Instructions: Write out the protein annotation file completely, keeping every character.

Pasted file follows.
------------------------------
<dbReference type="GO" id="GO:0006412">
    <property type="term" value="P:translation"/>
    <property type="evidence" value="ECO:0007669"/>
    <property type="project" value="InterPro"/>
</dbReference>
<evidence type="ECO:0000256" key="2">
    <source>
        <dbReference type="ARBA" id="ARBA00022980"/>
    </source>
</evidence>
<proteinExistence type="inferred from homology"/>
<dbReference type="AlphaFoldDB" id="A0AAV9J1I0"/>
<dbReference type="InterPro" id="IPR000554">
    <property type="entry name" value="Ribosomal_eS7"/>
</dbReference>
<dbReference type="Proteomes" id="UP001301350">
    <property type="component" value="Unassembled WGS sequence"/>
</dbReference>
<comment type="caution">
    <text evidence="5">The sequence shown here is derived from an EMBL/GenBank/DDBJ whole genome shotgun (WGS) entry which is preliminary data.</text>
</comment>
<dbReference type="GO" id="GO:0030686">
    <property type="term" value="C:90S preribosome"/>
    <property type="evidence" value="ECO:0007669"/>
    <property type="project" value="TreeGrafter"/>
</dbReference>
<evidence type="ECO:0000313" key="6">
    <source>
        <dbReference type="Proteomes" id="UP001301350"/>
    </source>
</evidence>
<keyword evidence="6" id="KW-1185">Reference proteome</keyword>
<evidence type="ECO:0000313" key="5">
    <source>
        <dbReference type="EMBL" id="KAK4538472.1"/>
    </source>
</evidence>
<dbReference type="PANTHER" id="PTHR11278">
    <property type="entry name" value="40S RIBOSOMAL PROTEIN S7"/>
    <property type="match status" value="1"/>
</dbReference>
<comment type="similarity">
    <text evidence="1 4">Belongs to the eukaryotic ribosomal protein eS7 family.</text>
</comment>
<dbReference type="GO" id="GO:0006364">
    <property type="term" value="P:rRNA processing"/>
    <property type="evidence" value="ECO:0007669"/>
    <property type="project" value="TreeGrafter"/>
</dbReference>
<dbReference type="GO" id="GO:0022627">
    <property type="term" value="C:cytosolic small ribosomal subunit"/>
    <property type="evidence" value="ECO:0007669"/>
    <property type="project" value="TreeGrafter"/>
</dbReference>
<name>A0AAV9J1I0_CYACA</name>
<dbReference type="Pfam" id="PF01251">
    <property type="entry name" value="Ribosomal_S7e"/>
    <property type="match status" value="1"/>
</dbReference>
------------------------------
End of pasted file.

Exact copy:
<dbReference type="GO" id="GO:0006412">
    <property type="term" value="P:translation"/>
    <property type="evidence" value="ECO:0007669"/>
    <property type="project" value="InterPro"/>
</dbReference>
<evidence type="ECO:0000256" key="2">
    <source>
        <dbReference type="ARBA" id="ARBA00022980"/>
    </source>
</evidence>
<proteinExistence type="inferred from homology"/>
<dbReference type="AlphaFoldDB" id="A0AAV9J1I0"/>
<dbReference type="InterPro" id="IPR000554">
    <property type="entry name" value="Ribosomal_eS7"/>
</dbReference>
<dbReference type="Proteomes" id="UP001301350">
    <property type="component" value="Unassembled WGS sequence"/>
</dbReference>
<comment type="caution">
    <text evidence="5">The sequence shown here is derived from an EMBL/GenBank/DDBJ whole genome shotgun (WGS) entry which is preliminary data.</text>
</comment>
<dbReference type="GO" id="GO:0030686">
    <property type="term" value="C:90S preribosome"/>
    <property type="evidence" value="ECO:0007669"/>
    <property type="project" value="TreeGrafter"/>
</dbReference>
<evidence type="ECO:0000313" key="6">
    <source>
        <dbReference type="Proteomes" id="UP001301350"/>
    </source>
</evidence>
<keyword evidence="6" id="KW-1185">Reference proteome</keyword>
<evidence type="ECO:0000313" key="5">
    <source>
        <dbReference type="EMBL" id="KAK4538472.1"/>
    </source>
</evidence>
<dbReference type="PANTHER" id="PTHR11278">
    <property type="entry name" value="40S RIBOSOMAL PROTEIN S7"/>
    <property type="match status" value="1"/>
</dbReference>
<comment type="similarity">
    <text evidence="1 4">Belongs to the eukaryotic ribosomal protein eS7 family.</text>
</comment>
<dbReference type="GO" id="GO:0006364">
    <property type="term" value="P:rRNA processing"/>
    <property type="evidence" value="ECO:0007669"/>
    <property type="project" value="TreeGrafter"/>
</dbReference>
<dbReference type="GO" id="GO:0022627">
    <property type="term" value="C:cytosolic small ribosomal subunit"/>
    <property type="evidence" value="ECO:0007669"/>
    <property type="project" value="TreeGrafter"/>
</dbReference>
<name>A0AAV9J1I0_CYACA</name>
<dbReference type="Pfam" id="PF01251">
    <property type="entry name" value="Ribosomal_S7e"/>
    <property type="match status" value="1"/>
</dbReference>